[{10.00, 1}, {5.00, 1}, {1.00, 3}, {0.25, 2}, {0.01, 13}]
                        = cash(Register,  1.37, 20.00). (3)
1 If the customer is paying a $10 item with a $20 bill, $10 is expected back
2 For a $9.75 purchase paid with $20, a $10 bill with a quarter should be returned, for a total of $10.25
3 A $1.37 item paid with a $20 bill similarly returns $18.63, with the specific cuts shown

This test-based approach may be familiar. Changing to a properties mindset is, surprisingly, also familiar. When coming up with regular tests, guiding principles and expectations about the code at hand are already around. That’s where the examples come from. Property-based testing aims to harness these guiding principles and expectations and use these directly as a test, rather than specific examples. The difficult part is figuring out how to translate vague ideas into general rules expressed as code.

In this example case, the properties could probably be:

  • The amount of change is always going to sum up to the money paid minus the price charged.

  • The bills and coins handed back for change are going to start from the biggest bill possible first, down to the smallest coin possible. This could alternatively be defined as trying to hand the customer as few individual pieces of money as possible. Those seem to be equivalent, just approached differently.[9]

Property-based testing is the act of using a framework with which these rules can be encoded and tested to see if they hold.

A property-based testing framework will automate what would otherwise be tedious manual labour: it will generate a series of possible inputs, pass them to the properties, which must say if they pass or fail. Then it will look into the failing test case, and try to find what exactly it is that made it break. For this example, it would therefore have to generate an amount of money in the register, a price to pay, and an amount of money paid. It would call the function, and check that the two properties above remain true in all cases.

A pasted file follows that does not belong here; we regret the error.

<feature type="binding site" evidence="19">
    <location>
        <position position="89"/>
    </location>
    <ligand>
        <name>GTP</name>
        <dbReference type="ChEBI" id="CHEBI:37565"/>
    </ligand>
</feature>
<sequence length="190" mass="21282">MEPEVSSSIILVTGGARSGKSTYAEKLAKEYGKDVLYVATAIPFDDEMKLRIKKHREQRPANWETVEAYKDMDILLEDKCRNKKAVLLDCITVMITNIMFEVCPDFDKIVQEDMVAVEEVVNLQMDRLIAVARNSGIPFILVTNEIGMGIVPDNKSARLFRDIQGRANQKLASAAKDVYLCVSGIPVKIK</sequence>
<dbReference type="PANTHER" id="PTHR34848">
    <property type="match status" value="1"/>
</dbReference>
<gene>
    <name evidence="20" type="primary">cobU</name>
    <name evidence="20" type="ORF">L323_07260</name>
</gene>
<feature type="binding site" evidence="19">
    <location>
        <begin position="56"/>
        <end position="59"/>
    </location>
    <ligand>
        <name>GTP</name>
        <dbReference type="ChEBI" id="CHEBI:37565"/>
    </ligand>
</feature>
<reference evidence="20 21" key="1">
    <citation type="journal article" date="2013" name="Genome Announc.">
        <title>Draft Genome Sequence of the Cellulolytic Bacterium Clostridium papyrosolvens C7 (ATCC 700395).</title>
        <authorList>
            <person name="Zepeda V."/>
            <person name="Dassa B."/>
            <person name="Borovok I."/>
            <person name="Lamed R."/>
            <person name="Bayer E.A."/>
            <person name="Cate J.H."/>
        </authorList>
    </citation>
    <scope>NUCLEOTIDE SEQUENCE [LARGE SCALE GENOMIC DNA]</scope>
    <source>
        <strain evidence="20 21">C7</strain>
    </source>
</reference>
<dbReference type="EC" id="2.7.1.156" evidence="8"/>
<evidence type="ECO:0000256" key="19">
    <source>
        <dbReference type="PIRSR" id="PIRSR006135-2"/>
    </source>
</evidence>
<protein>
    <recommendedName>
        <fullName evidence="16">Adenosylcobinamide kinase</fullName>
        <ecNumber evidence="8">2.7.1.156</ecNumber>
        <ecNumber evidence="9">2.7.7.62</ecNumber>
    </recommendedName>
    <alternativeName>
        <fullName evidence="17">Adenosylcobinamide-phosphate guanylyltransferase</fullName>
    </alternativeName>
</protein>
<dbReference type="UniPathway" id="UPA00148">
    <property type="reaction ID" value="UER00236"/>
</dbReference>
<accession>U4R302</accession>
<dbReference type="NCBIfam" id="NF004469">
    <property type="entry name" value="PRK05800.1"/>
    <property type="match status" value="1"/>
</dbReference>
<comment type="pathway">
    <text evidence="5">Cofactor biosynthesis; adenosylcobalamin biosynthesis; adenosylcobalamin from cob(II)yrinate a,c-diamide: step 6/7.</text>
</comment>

Running the cash register function through such a framework would sooner or later generate an input such as cash([{5.00, 1}], 20.00, 30.00), and then the program would crash. Paying a $20 purchase with $30, even if the register holds only $5 is entirely doable: take $10 from the $30 and give it back to the customer. Is that specific amount possible to give back though?

Because the money taken from the customer does not come in as bills or coins, there is no way to use part of the input money to form the output. The approach taken for this function is wrong.[10]

The reasonable looking test cases from earlier turned out to show too few of the possibilities. The true weaknesses of the design were not those that could easily be imagined, but those that came from exercising and exploring the problem space.

Whereas TDD helps design code to have it conform to expectations and demands, trying a similar approach with property-based testing forces the exploration of the program’s behaviour to see what it can or cannot do.

The reality is that when doing property-based testing, the design and growth of tests tends to require an equal part of growth and design of the program itself. Half the time will be spent debugging programs so they better fix the problem at hand, while the other half will be spent correcting tests so they better represent reality. A hundred percent of the time will be spent fixing bugs in the understanding of the problem space as a whole as properties nobody could suspect were there get discovered.

That’s the power of property-based testing.


1. which is good, since in the author’s opinion, overall software quality is fairly dreadful (including his own software)
2. see slides, video
3. https://project-fifo.net
4. see slides and issue
5. These include Ericsson 4G base stations and Motorola gateways
6. Basho’s Riak is the biggest example
7. At least it did while I worked there
8. the AUTOSAR standard has been tested with QuickCheck
9. in fact they are not! The first one does not equal the last one with all currency amounts, and the latter is equivalent to the knapsack problem, which is NP complete
10. When I wrote this example, I was only intending to show how we could find edge cases, but just thinking like a property-based testing framework showed me my initial approach was just not good enough